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GitLab Branch Source Plugin

To be fully able to run a Jenkins Continuous Integration on a GitLab repository or project, you require the following plugins:

  1. GitLab API Plugin - Wraps GitLab Java API

  2. GitLab Branch Source Plugin:

    Contains two packages:

    • io.jenkins.plugins.gitlabserverconfig - Manages server configuration and web hooks management. Ideally should reside inside another plugin with name GitLab Plugin. In future, this package will be moved into a new plugin.

    • io.jenkins.plugins.gitlabbranchsource - Adds GitLab Branch Source for Multi-branch Pipeline Jobs (including Merge Requests) and Folder organisation.

Jenkins and GitLab Integration:

This section contains information about Jenkins CI support for GitLab.

Present State

  1. FreeStyle Job and Pipeline(Single Branch) Job are fully supported.

  2. Multi-branch Pipeline Job is partially supported (no MRs detection).

  3. GitLab Folder Organisation is not supported.


  1. The GitLab Java APIs are written within the plugin itself when it should be a different plugin.

  2. Multi-branch Pipeline support is missing.

  3. GitLab Folder Organisation for GitLab Projects is missing.

  4. Convention for 3 separate plugin is not followed (e.g. - github-api-plugin, github-plugin, github-branch-source-plugin).

Goals of this project

  1. Implement a lightweight GitLab Plugin that depends on GitLab API Plugin.

  2. Follow convention of 3 separate plugins i.e. GitLab Plugin, GitLab API Plugin, GitLab Branch Source Plugin.

  3. Implement GitLab Branch Source Plugin with support for Multi-branch Pipeline Jobs.

  4. Support new Jenkins features such as Jenkins Code as Configuration (JCasC), Incremental Tools.

  5. Provide rich user experience.

  6. Support all SCM Trait APIs.

  7. Support Java 8 and above.

Building the plugin

No binaries are available for this plugin as the plugin is in the very early alpha stage, and not ready for the general public quite yet. If you want to jump in early, you can try building it yourself from source.


  1. Checkout out source code to your local machine:

    git clone\
    cd gitlab-branch-source-plugin
  2. Install the plugin:

    mvn clean install 


    mvn clean install -DskipTests # to skip tests
  3. Run the Plugin:

    mvn hpi:run # runs a Jenkins instance at localhost:8080


    mvn hpi:run -Djetty.port={port} # to run on your desired port number 

    If you want to test it with your Jenkins server, after mvn clean install follow these steps in your Jenkins instance:

    1. Select Manage Jenkins

    2. Select Manage Plugins

    3. Select Advanced tab

    4. In Upload Plugin section, select Choose file

    5. Select ${root_dir}/target/gitlab-branch-source.hpi

    6. Select Upload

    7. Select Install without restart

Getting Started

Jenkins is an open source, self hosting automation server for continuous integration and continuous delivery. The source code of the core Jenkins and its plugins are written in Java. There have been development on a modern Jenkins Server (see: Blueocean Plugin) using React and other modern front end tools to provide rich user experience.

For more Jenkins related information, see documentation.

Extending Jenkins

Jenkins has more than a 1000 plugins so a vast set of functionality has already been implemented and this can be used to leverage new plugins. Jenkins has an extensibility feature that allows plugin to use other plugins or core features simply by extending their classes. To define or create an extension in Jenkins,we use the @Extension annotation type. This annotation is picked up by Jenkins, and the new extension will be added to an ExtensionList object, where the extension can then be found via ExtensionFinder.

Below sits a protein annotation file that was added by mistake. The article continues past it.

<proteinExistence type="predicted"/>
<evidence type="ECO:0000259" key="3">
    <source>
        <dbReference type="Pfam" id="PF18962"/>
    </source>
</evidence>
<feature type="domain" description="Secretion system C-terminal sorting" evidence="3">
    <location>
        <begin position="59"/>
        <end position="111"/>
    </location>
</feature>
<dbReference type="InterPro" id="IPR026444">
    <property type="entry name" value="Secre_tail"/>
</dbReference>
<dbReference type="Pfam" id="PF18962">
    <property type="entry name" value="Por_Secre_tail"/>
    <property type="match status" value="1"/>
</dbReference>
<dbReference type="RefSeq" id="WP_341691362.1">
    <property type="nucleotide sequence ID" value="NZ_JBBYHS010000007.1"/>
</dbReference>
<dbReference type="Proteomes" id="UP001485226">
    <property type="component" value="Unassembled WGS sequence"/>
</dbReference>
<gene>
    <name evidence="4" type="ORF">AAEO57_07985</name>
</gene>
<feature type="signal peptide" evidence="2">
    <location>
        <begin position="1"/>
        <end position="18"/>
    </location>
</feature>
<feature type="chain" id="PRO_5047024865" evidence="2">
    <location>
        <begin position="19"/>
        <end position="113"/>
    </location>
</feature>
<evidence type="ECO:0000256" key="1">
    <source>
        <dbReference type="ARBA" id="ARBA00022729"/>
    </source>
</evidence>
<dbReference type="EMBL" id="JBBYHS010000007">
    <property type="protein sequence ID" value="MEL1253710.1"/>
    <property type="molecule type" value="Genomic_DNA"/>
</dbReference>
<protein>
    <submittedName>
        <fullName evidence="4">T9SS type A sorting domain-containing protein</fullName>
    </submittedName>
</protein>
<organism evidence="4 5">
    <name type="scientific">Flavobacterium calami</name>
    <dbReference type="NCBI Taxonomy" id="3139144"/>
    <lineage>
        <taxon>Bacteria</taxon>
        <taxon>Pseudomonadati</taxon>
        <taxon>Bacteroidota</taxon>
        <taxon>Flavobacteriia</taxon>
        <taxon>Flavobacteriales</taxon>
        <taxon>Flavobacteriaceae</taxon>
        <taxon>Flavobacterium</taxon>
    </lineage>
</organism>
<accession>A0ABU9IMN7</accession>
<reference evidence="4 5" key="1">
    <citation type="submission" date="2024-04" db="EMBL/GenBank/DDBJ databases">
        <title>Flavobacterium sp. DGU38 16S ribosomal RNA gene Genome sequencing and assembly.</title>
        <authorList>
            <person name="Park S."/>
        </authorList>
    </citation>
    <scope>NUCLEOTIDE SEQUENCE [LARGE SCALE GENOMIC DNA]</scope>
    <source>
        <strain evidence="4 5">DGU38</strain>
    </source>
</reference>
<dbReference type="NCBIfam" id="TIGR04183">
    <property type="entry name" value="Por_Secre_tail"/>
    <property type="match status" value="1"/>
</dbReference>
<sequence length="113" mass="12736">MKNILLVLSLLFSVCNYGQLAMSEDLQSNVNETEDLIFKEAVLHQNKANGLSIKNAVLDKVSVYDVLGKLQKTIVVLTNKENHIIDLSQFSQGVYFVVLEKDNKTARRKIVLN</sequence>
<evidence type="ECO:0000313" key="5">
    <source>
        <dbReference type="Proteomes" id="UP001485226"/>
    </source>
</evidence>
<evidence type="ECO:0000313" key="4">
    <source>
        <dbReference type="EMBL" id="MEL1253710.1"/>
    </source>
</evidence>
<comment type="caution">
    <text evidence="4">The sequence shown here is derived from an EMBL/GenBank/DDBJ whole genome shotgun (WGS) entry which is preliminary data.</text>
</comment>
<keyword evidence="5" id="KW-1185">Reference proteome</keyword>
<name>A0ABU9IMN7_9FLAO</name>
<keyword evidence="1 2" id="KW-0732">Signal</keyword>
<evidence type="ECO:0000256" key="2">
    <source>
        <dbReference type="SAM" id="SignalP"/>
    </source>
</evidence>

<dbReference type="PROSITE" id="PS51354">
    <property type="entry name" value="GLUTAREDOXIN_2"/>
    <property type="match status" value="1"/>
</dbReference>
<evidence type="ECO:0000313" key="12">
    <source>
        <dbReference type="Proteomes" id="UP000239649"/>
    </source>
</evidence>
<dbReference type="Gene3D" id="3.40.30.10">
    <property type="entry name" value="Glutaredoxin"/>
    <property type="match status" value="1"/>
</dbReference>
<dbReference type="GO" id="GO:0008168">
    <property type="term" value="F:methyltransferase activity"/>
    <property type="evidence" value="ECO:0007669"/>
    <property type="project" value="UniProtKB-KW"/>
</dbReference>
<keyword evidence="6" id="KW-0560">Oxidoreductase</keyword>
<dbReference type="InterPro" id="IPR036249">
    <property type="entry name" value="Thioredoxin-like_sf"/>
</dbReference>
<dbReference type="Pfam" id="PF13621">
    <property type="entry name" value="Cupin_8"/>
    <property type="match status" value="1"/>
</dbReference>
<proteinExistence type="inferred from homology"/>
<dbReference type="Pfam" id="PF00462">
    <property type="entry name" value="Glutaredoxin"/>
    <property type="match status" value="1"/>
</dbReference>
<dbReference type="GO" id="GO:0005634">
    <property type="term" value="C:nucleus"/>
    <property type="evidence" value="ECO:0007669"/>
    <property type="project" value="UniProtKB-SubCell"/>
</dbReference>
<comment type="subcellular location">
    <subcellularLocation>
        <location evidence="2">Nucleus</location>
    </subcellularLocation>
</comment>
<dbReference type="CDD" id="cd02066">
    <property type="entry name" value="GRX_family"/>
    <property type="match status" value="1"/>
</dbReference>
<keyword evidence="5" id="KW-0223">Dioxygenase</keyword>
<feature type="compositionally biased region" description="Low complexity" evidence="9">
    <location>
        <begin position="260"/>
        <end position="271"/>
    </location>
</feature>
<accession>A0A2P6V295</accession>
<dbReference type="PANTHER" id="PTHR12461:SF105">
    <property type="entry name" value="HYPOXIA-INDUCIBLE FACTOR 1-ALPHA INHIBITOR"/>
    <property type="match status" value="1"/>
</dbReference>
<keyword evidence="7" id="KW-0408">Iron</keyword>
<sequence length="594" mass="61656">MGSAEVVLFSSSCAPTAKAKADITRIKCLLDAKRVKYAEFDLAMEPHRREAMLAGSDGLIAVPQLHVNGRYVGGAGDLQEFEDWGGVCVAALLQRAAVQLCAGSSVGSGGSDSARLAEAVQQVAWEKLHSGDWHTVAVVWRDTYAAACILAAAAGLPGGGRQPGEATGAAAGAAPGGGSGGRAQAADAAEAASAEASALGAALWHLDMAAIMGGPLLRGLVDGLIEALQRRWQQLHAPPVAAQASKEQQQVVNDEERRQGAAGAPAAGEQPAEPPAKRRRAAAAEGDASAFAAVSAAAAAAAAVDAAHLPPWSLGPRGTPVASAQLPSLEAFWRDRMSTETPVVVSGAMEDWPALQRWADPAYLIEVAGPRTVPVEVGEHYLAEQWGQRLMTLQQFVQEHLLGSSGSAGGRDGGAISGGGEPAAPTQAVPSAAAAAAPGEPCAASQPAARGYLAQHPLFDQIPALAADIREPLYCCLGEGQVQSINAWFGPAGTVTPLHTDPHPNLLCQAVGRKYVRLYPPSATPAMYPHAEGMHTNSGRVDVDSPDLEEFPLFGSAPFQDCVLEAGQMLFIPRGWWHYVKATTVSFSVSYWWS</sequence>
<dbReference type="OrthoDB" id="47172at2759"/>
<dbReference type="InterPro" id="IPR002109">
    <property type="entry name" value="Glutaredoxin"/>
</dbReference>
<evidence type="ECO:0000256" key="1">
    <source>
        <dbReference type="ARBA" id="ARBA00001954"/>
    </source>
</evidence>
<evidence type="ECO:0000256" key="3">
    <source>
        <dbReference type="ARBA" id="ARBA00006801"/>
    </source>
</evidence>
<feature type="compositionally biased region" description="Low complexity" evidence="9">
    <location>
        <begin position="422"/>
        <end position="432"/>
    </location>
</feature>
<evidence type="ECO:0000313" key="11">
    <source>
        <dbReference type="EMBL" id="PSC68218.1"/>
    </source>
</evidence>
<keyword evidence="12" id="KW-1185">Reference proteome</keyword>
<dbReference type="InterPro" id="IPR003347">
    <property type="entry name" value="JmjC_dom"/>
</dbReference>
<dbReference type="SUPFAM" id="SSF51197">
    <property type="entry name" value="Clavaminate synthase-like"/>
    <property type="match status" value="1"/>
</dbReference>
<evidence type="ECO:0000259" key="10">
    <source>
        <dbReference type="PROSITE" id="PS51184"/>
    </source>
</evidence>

Running your Jenkins server:

Here are a few ways to setup your own Jenkins server:

  1. Using a Jenkins docker:

    i. Download docker image from here.

    ii. Open up a terminal/command prompt window to the download directory.

    iii. Run command:

    docker run \
      -u root \ 
      --rm \ 
      -d \ 
      -p 8080:8080 \ 
      -p 50000:50000 \ 
      -v jenkins-data:/var/jenkins_home \ 
      -v /var/run/docker.sock:/var/run/docker.sock \
      --name jenkins \

    iv. Browse to http://localhost:8080.

    If you need more information about docker commands, see here.

  2. Using a Jenkins Web application Archive (WAR):

    i. Download latest stable Jenkins WAR file.

    ii. Open up a terminal/command prompt window to the download directory.

    iii. Run command:

    java -jar jenkins.war

    iv. Browse to http://localhost:8080/jenkins.

  3. Using a Azure Jenkins solution:

    Refer to Azure docs.

  4. Using a Bitnami Jenkins Stack:

    Refer to Bitnami docs.

Post installation:

  1. Unlock your Jenkins instance:

    i. From the Jenkins console log output, copy the automatically-generated alphanumeric password.

    ii. On the Unlock Jenkins page, paste this password into the Administrator password field and click Continue.

  2. Customizing Jenkins with plugins

    Click one of the two options shown:

    i. Install suggested plugins - to install the recommended set of plugins, which are based on most common use cases.

    ii. Select plugins to install - to choose which set of plugins to initially install. When you first access the plugin selection page, the suggested plugins are selected by default.

  3. Create an admin user

    i. When the Create First Admin User page appears, specify the details for your administrator user in the respective fields and click Save and Finish.

    ii. When the Jenkins is ready page appears, click Start using Jenkins.

    iii. If required, log in to Jenkins with the credentials of the user you just created and you are ready to start using Jenkins!


Assuming plugin installation has been done already.

Setting up GitLab Server Configuration on Jenkins

  1. On jenkins, select Manage Jenkins

  2. Select Configure System

  3. Scroll down to find the GitLab section